This historic book may have numerous typos and missing text. Purchasers can download a free scanned copy of the original book (without typos) from the publisher. Not indexed. Not illustrated. 1825. Excerpt: ... must think the notion of his being the author of Junius Letters too absurd for discussion. "It has appeared strange, that government could not discover Junius, through the medium of the post-office. Upon this, I must observe, that I know a lady, who, for a long period of time, received by the post, anonymous letters, some of them written in blood, accusing her of the most atrocious crimes. She was nearly related to a nobleman, very high in office; by his desire, all the powers of government were exerted to discover the writer of the letters, but without success. "You are aware that the person now suspected of being the author of Junius' Letters is a Mr. Dyer, an intimate of the Burkes. It is said, that, on Mr. Dyer's decease, the Burkes showed infinite anxiety to get his papers into their hands; all this may be very true, but I have never heard it from good authority. "I am, dear Sir, "Most sincerely yours, "July, 1799." In the letter, which we have transcribed, notice is taken of the tone of equality, in which Junius mentions and addresses the very highest personages of his times: how difficult it is for a person of an inferior rank to do Mr. Jackson, one of the shopmen of Mr. Woodfall, when the Letters of Junius appeared, mentions, in a letter inserted by him in the Gentleman's Magazine, for June, 1813, that "the superscription was invariably written in the same hand; but that the contents were not always so;" that" nothing could be more various than the delivery of the letters;" that " sometimes they came by the post, but, m the general way, by porters." this, appears from Swift's letters, and the anecdotes ot him, which have been transmitted to us, in which his consciousness of inferiority, notwithstanding his assumption of equality, pierces thro...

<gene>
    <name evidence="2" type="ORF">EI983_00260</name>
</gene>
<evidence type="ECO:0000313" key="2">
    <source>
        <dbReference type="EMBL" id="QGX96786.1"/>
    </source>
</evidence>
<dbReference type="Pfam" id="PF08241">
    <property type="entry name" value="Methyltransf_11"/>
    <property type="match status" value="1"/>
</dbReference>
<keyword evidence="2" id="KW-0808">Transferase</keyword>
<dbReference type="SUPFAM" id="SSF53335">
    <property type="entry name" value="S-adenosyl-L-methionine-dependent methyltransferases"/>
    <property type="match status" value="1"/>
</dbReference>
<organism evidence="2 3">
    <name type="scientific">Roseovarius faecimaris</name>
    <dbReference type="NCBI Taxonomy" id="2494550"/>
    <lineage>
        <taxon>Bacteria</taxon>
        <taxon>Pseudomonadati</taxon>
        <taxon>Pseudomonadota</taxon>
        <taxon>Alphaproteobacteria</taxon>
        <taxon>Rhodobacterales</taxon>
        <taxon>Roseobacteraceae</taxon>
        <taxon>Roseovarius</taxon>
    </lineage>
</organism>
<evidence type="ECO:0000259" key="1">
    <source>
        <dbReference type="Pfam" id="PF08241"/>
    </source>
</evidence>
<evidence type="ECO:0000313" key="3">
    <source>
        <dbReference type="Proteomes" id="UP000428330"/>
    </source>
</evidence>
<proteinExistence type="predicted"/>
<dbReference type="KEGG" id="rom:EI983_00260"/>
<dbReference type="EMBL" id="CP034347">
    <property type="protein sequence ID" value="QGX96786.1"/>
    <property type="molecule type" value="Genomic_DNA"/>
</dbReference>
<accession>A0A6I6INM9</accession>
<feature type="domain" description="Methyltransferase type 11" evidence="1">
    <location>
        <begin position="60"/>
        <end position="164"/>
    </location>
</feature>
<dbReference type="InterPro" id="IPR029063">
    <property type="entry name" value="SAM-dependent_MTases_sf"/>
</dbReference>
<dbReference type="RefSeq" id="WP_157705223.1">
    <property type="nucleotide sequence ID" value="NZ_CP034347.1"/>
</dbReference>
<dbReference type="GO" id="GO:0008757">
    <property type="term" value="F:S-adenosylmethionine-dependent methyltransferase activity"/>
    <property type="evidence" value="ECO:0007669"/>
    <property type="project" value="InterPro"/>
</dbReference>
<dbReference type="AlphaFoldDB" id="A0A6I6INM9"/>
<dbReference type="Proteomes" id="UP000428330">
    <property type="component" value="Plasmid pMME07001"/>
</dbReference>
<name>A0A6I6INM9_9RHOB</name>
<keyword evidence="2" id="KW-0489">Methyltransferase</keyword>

Charles W. Butler is a professor in the Department of Computer Information Systems at Colorado State University, Fort Collins. Dr. Butler teaches and conducts research in information technology (IT) and collaborates with IT managers in developing improved management strategies and processes, including software development methodologies, and metrics and quality assurance for traditional and object software. He served in the role of Chief Software Scientist for McCabe & Associates in Columbia, Maryland and completed consulting engagements in over fifty Fortune 500 companies. Currently, he works
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